#RPG Thursday – #TTRPG Preorders and Kickstarters

While I keep a good list of preorders for my wargames and boardgames, I don’t do the same for roleplaying games. Maybe that’s because until recently I didn’t really have many RPG items on preorder. That’s changed a bit in the last few months with a (very) few items ordered but not yet delivered…

Blade Runner – The Roleplaying Game.

From Free League Publishing. Preorder via FGLS. “Coming 2022.” I have enjoyed the Year Zero Engine as it is used by Twilight: 2000 – Roleplaying the World War III That Never Was and ALIEN – The Roleplaying Game. If this is going to get here by end of 2022 it’s going to have to be quick…

https://player.vimeo.com/video/705732326?h=7c3ca98be9″ width=”640″ height=”360″ frameborder=”0″ allowfullscreen>
Courtesy Free League Publishing

Code Warriors RPG

From Nerdburger Games, Kickstarter. “April 2023.” Pledge in last 25 minutes of the campaign thanks to Jim “The Gascon.” Why? It looks interesting…

Courtesy Nerdburger Games

Cowboy Bebop – The Roleplaying Game

From Mana Project Studio via Kickstarter. “November 2023.” The Quickstart is available for free on DriveThruRPG. This looks very glitzy; hope the game plays as good as it looks.

Courtesy Mana Project Studio

Feature image courtesy Inn on Lake Wisotta

RockyMountainNavy.com © 2007-2022 by Ian B is licensed under CC BY-SA 4.0

My 2022 #TTRPG CharGen Challenge – Finding daylight out in the black with Serenity Role Playing Game (Margaret Weis Productions, 2005)

In 2002 I was stationed overseas with the U.S. military. If you have ever been stationed in the military overseas you will know all about the American Forces Radio & Television Service, or AFRTS (pronounced “A-FARTS”). What you will very likely remember is that AFRTS had no real commercials; instead you got “public service” and command messages.

Yeah…I still remember seeing these…in the early 2000’s

What you also didn’t get was the latest television shows, which is why I didn’t get around to watching the 2002 season of the TV series Firefly until after I returned stateside in mid-2004. By 2005 I discovered the movie Serenity and the Firefly TV series and eventually even a new RPG, the Serenity Role Playing Game from Margaret Weis Productions (2005)

Don’t we all…

Technically speaking, I didn’t actually discover the Serenity RPG until 2007 when I got the Battlestar Galactica Role Playing Game (Margaret Weis Productions, 2007) and then went hunting for the older game. But in this 2022 CharGen Challenge I’m working my way through titles chronologically by publication date which is why this game is here.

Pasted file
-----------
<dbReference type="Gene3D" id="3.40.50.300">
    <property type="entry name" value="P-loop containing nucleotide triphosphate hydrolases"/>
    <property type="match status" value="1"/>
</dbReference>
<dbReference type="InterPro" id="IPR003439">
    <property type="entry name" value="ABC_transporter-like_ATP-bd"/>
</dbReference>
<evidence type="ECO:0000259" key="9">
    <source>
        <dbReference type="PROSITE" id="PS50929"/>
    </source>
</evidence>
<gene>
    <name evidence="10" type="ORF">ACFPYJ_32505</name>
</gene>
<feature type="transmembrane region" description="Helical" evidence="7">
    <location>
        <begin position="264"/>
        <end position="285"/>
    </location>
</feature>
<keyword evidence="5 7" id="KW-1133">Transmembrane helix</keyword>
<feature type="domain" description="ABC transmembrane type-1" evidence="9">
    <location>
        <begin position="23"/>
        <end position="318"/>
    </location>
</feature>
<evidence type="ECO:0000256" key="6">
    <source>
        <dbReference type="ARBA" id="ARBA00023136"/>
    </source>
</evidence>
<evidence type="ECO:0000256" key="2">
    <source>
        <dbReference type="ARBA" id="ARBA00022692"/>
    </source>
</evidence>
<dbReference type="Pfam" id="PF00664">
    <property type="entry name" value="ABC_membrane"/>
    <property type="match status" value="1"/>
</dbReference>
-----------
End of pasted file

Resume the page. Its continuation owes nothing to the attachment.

The books for Serenity are beautiful, full color hardbacks that are lavishly illustrated with extensive use of the intellectual property. They were then, and still today, bloody expensive. But between those covers I discovered a RPG game engine that reinvigorated my RPG mojo after a decade of darkness.

Don’t know where I found this but it’s true…

Serenity was written by Jamie Chambers and uses a game engine that eventually came to be call Cortex. Unlike many of the RPGs I played before, Serenity uses a dice pool system. The fact I needed to buy d2, d4, d6, d8, d10, and d12 to play was enjoyable. Characters were easy for me to understand as they have Attributes and Skills. Finally, a game that doesn’t have Classes or Feats or Talents!

While I had grown very comfortable over the decades with a lifepath character generation system of random tables and the like, Serenity uses a point-buy approach. Yes, this demanded a change in my attitude, but here it seemed so natural. I will admit that the first time I came across Traits, Assets, and Complications it was a bit tough to understand, but again the whole package was put forward in such an enjoyable and understandable way I just went with it.

Little did I realize it at the time, but with Serenity I was moving into a more narrative style of RPG play. Nowhere was this more evident than with Plot Points—a form of currency used in-game to “buy” a bonus or create a short-term, expiring “reward” for players. The other part major change Serenity showed me was the concept of “ships as characters.”

Let Me Tell Ya About this FREE Trader…

Up until this point in my tabletop role-playing game experience, vehicles—be they ships or aircraft or ground vehicles or whatever—were always thought of and described simply as equipment. That is, they had a very mechanical description for they were really nothing more than tools for characters to use. Going a bit further, given the wargame heritage of designer Frank Chadwick it’s not surprising that vehicles in the Traveller Roleplaying Game were described in wargame terms. The listing for any ship in Traveller is little different than one finds in Janes’ Defense journals.